So, how can we determine biological activity from the margin of the lesion? The answer is bone response. Bone is sensitive to a variety of stimuli, and generally responds to one of the processes in FOGMACHINES by either removing bone or creating bone. That’s right! The bone itself does the removing or creating of bone – not the disorder involving the bone. At the AFIP, they are fond of saying that the only things that can remove bone are osteoclasts and orthopedic surgeons. I agree with this rule, but would also add talented amateurs to the list (lawnmower and saw accidents, auto crashes, blast injuries, and animal bites are favored mechanisms of bone removal by amateurs — professionals prefer saws, drills, and osteotomes and confine their efforts to operating rooms). For this reason, the term “expansile lesion” is a bit of a misnomer, since the lesion itself is not expanding the bone. The bone is remodeling itself in response to the stimulus of the lesion.
The other thing to know about bone response is that while it is certain, it is rather slow. If a lesion is growing slowly, then the bone will have plenty of time to retreat from the lesion, removing some bone around the lesion, but also laying down new bone around the margins of the lesion. This generally has the effect of producing a sclerotic and usually distinct margin around the lesion. If process grows more rapidly, the bone may only have time to retreat before the lesion, and not have time to lay down this sclerotic rim. Solitary lucent lesions in bone with a distinct margin are generally called “geographic” lesions, whether or not they have a sclerotic rim.
|geographic lesion with ill-defined rim||geographic lesion with well-defined rim|
If the lesion grows more rapidly still, there may not be time for the bone to retreat in an orderly manner, and the margin may become ill-defined. Rather than a single discrete lesion, we may see several ill-defined foci of lucency. This has been termed a “moth-eaten” pattern.
a “moth-eaten” lesion
If, alas, the process grows more rapidly still, then the bone’s retreat may become disorderly indeed. Continuing this battlefield analogy, the boundary between normal and abnormal bone may be lost altogether, with only a very ill-defined pattern of lucency seen, caused by many small, irregular holes in the bone, left behind by osteoclasts. This is an extremely aggressive pattern, sometimes called a “permeative” pattern.
|permeative pattern||normal bone|
The presence of a permeative pattern usually means that the patient either has an aggressive infection or a malignant tumor. The most common malignancies that give this pattern are metastases, myeloma, primary histiocytic lymphoma, and Ewing’s sarcoma. These lesions are sometimes referred to as “round cell lesions” due to the small, dark, round cells that they display to the pathologist.
What is matrix, anyway? It is stuff produced by osteoblasts and chondroblasts that eventually becomes, respectively, normal bone and cartilage. Bone tumors form matrix just as a normal bone does, but sometimes in greater quantity. Also, matrix produced by tumors is usually quite abnormal, and does not ossify properly. Why do we look for tumor matrix? Because, it helps us to give a bone tumor a rough histological classification into one of three categories: cartilage-producing, bone-producing or other. Cartilaginous tumors (enchondroma, chondrosarcoma, chondromyxoid fibroma, etc.) will tend to produce cartilaginous matrix, while tumors from the osteoid series (osteoma, osteoblastoma, osteosarcoma, etc.) will tend to produce osseous matrix. In order to see matrix on plain radiographs, it has to calcify. Chondroid matrix, for example tends to produce small punctate or swirled areas of calcification. Adjectives applied to this cartilaginous matrix include “popcorn-like”, “curvilinear”, or “speckled”. Osseous matrix tends to be dense and confluent, and invokes descriptive terms like “cloud-like” or “mashed potatoes”. Other lesions tend to produce little or no calcification in their matrix (fibrous dysplasia, fibrosarcoma, malignant fibrous histiocytoma, solitary bone cyst, etc.). Although the term “ground-glass” has been applied to this appearance of matrix, I think that it is a bit confusing, since a fogged film with no diagnostic information on it has a ground-glass appearance also. If I don’t see any definite calcified matrix in a lesion, I prefer to just say that instead.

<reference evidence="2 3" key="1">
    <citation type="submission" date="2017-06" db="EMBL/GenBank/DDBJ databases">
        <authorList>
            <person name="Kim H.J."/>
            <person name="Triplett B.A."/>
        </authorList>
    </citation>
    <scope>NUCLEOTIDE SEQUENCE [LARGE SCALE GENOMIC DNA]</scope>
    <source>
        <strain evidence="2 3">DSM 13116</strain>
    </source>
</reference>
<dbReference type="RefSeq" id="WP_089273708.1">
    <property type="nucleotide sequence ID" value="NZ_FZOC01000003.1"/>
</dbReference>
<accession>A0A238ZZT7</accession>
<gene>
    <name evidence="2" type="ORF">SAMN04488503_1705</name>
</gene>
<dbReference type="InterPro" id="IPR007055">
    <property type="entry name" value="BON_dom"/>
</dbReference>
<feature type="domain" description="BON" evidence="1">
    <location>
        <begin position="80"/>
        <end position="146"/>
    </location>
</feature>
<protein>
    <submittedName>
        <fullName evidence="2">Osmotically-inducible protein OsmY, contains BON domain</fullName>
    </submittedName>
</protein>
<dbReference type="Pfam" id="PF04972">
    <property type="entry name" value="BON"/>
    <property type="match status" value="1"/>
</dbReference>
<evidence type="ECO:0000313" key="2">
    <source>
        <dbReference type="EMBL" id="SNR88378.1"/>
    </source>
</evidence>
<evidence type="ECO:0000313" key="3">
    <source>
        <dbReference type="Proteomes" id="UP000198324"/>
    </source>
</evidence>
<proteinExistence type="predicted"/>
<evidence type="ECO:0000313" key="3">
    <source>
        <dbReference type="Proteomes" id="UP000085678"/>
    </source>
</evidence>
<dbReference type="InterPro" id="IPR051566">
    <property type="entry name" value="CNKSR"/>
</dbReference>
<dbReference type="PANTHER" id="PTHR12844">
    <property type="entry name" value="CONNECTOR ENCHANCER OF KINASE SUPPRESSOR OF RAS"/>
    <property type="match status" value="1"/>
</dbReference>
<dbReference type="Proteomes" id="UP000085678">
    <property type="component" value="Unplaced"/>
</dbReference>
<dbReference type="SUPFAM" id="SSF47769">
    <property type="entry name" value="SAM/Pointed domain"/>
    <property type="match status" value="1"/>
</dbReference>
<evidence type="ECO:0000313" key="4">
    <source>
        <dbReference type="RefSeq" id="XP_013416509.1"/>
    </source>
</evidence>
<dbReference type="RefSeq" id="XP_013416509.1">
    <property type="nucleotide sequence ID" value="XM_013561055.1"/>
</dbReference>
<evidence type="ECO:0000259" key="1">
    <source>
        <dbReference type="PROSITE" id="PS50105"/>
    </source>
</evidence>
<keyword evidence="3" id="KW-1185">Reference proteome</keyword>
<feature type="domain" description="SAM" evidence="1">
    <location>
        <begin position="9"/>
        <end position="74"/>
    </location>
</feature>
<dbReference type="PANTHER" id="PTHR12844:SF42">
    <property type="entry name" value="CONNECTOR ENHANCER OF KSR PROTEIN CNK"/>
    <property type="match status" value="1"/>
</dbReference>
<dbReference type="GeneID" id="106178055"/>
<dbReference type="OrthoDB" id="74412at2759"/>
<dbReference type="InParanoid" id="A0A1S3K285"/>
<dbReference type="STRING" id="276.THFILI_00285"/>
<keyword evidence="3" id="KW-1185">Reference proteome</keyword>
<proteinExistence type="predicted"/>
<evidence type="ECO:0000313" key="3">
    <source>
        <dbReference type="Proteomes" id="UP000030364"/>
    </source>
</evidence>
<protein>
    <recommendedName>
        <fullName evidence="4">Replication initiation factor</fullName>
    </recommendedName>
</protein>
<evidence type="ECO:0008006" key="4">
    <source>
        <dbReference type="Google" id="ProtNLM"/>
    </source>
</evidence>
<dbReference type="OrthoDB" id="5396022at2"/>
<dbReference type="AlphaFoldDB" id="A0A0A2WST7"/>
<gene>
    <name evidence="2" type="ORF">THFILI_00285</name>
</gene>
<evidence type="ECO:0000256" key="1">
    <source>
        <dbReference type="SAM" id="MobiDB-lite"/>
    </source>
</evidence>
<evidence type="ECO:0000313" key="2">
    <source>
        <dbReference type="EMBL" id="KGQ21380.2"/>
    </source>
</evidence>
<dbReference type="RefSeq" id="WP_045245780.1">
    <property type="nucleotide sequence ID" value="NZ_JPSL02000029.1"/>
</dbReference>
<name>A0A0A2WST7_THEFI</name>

Most expansile, lucent lesions are located in the medullary space of the bone. However, we can further define the location of the lesion by noting its relationship to the physis. Many lesions tend to occur in a “favorite” part of the bone. The favored locations are listed in the figure below.
figure after Madewell, et al 1981
Very few lesions tend to arise in the epiphysis. Chondroblastoma is one of the very few tumors that arise here before the physis closes. Osteomyelitis can also arise in the epiphysis.
Several entities can spread across the physis. Osteomyelitis is a classic example of this. Although the dogma for years has been that malignancies such as osteosarcoma and Ewing’s tumor rarely cross the physis, more recent experience with MRI has shown this to be untrue. With very sensitive pulse sequences such as STIR (short-tau inversion recovery), subtle extension across the physeal plate may be seen not uncommonly.